On 20 February 1947, Attlee announced Mountbatten's appointment, and that Britain would transfer power in India not later than June 1948. Mountbatten took office as Viceroy on 24 March 1947, two days after his arrival in India. By then, the Congress had come around to the idea of partition. Nehru stated in 1960, "the truth is that we were tired men and we were getting on in years ... The plan for partition offered a way out and we took it."Leaders of the Congress decided that having loosely tied Muslim-majority provinces as part of a future India was not worth the loss of the powerful government at the centre which they desired. However, the Congress insisted that if Pakistan were to become independent, Bengal and Punjab would have to be divided.
Quaid-e-Azam Announcing the creation of Pakistan over All India Radio on 3 June 1947
Jinnah feared that at the end of the British presence in the subcontinent, they would turn control over to the Congress-dominated constituent assembly, putting Muslims at a disadvantage in attempting to win autonomy. He demanded that Mountbatten divide the army prior to independence.
On 2 June, the final plan was given by the Viceroy to Indian leaders: on 15 August, the British would turn over power to two dominions. The provinces would vote on whether to continue in the existing constituent assembly or to have a new one, that is, to join Pakistan. Bengal and Punjab would also vote, both on the question of which assembly to join, and on the partition. A boundary commission would determine the final lines in the partitioned provinces.
Jinnah arranged to sell his house in Bombay and procured a new one in Karachi. On 7 August, Jinnah, with his sister and close staff, flew from Delhi to Karachi in Mountbatten's plane, and as the plane taxied, he was heard to murmur, "That's the end of that." On 11 August, he presided over the new constituent assembly for Pakistan at Karachi, and addressed them, "You are free; you are free to go to your temples, you are free to go to your mosques or to any other place of worship in this State of Pakistan ... On 14 August, Pakistan became independent; Jinnah led the celebrations in Karachi.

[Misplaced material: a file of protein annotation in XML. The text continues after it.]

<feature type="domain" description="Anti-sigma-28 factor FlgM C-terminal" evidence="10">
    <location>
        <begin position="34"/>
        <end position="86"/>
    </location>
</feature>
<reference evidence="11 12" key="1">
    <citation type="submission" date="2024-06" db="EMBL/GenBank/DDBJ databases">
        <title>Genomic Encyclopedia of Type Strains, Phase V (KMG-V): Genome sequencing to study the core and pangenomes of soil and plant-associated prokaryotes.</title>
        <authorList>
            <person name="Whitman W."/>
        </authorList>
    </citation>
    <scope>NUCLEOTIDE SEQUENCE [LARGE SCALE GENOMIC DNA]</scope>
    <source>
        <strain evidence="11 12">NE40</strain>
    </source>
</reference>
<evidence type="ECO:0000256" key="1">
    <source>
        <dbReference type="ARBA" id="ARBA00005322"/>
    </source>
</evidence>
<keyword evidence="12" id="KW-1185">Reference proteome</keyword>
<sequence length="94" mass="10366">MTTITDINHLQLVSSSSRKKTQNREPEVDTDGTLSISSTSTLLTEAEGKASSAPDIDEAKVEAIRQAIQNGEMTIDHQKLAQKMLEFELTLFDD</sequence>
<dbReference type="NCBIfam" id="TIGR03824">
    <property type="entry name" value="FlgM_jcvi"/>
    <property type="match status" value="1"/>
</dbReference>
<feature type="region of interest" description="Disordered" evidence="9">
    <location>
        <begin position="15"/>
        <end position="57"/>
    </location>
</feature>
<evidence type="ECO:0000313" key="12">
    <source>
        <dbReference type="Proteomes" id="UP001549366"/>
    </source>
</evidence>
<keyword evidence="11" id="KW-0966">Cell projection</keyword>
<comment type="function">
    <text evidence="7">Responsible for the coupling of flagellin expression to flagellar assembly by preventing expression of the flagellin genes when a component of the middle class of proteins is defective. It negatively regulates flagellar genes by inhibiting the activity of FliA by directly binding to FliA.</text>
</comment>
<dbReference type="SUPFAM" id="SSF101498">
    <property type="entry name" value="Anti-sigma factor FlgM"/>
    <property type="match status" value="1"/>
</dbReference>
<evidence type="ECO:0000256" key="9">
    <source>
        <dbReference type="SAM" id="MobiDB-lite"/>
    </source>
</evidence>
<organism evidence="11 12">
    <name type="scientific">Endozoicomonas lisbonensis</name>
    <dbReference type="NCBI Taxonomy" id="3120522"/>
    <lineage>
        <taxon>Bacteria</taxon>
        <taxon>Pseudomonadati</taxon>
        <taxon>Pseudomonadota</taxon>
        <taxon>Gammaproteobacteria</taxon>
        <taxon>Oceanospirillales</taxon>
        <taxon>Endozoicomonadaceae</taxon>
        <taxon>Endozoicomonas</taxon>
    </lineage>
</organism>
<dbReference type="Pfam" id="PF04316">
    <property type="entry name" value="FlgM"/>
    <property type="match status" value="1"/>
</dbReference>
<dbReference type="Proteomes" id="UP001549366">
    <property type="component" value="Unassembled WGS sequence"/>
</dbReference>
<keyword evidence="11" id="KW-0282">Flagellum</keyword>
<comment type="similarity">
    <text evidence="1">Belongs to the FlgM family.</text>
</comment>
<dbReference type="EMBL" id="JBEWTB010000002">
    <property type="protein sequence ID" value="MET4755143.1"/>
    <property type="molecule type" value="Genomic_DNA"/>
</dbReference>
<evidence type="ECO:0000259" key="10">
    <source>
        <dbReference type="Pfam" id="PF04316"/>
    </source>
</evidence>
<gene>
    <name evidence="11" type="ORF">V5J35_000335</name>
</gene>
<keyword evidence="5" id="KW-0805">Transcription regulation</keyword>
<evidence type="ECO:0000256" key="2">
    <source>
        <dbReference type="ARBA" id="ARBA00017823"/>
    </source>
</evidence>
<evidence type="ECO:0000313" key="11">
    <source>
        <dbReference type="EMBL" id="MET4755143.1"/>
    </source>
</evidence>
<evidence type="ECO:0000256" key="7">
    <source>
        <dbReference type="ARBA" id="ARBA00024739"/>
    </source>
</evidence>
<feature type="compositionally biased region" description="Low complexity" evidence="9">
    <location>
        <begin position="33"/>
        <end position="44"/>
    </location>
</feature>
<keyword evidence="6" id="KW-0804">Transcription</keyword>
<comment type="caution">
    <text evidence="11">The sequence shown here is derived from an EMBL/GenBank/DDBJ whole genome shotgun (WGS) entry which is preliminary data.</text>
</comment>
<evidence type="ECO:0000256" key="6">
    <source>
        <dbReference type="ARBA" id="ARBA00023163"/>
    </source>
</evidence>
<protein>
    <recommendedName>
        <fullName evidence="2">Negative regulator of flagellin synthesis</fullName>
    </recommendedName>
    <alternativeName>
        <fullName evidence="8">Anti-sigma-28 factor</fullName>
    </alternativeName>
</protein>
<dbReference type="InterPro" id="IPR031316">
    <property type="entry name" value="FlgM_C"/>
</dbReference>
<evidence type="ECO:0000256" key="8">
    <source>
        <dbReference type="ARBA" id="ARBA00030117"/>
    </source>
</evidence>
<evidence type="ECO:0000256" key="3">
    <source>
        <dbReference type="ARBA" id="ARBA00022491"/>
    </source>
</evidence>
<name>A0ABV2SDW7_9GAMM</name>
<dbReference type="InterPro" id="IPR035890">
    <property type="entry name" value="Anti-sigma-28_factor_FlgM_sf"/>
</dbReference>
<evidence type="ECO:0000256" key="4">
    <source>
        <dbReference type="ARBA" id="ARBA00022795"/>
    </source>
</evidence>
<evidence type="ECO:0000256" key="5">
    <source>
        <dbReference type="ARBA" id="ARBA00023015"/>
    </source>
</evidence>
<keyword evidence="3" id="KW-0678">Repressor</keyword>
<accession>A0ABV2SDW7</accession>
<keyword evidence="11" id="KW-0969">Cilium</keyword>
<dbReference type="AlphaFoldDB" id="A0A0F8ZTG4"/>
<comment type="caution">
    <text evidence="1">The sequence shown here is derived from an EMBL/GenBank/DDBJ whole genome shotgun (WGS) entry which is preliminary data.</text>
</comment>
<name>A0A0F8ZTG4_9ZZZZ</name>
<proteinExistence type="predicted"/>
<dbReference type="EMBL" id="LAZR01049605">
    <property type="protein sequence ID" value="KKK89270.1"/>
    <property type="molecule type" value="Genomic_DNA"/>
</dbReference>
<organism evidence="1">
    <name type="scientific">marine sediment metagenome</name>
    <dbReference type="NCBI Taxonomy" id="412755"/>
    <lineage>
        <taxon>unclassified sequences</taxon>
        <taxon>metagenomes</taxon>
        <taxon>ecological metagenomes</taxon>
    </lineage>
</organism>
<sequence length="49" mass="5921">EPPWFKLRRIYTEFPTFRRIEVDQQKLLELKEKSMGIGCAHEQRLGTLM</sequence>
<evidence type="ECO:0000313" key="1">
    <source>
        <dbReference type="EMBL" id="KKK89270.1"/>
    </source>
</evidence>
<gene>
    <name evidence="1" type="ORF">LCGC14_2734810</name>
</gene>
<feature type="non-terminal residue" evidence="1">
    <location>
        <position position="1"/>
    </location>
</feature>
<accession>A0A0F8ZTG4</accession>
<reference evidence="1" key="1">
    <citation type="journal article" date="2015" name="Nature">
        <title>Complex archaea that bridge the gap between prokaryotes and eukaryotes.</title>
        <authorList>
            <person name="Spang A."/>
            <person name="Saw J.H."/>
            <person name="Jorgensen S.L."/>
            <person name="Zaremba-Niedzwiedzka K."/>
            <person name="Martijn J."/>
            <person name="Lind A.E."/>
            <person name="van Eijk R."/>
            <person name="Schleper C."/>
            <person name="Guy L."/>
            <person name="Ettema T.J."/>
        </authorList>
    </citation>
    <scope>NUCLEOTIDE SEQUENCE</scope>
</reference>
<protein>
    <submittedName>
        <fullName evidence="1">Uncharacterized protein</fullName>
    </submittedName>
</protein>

One observer wrote, "here indeed is Pakistan's King Emperor, Archbishop of Canterbury, Speaker and Prime Minister concentrated into one formidable Quaid-e-Azam."
Death and Legacy
On September 11, 1948, just a little over a year after he became governor-general, Jinnah died of tuberculosis near Karachi, Pakistan—the place where he was born.
Today, Quaid-e-Azam is credited with having altered the destiny of Muslims in the Indian subcontinent. According to Richard Symons, Muhammad Ali Jinnah "contributed more than any other man to Pakistan’s survival." Jinnah’s dream for Pakistan was based on the principles of social justice, brotherhood and equality, which he aimed to achieve under his motto of "Faith, Unity, and Discipline." In the wake of his death, Jinnah’s successors were tasked with consolidating the nation of Pakistan that Jinnah had so determinedly established.
By Hassan Bashir He is a young entrepreneur, blogger, speaker, and student activist from Peshawar. He is currently enrolled in Chartered Accountancy program and also running an online bookstore which was initially started by his father Engr. Muhammad Bashir in 1998. He did O’Level from Lahore Grammar School and A’Level from Beaconhouse School system.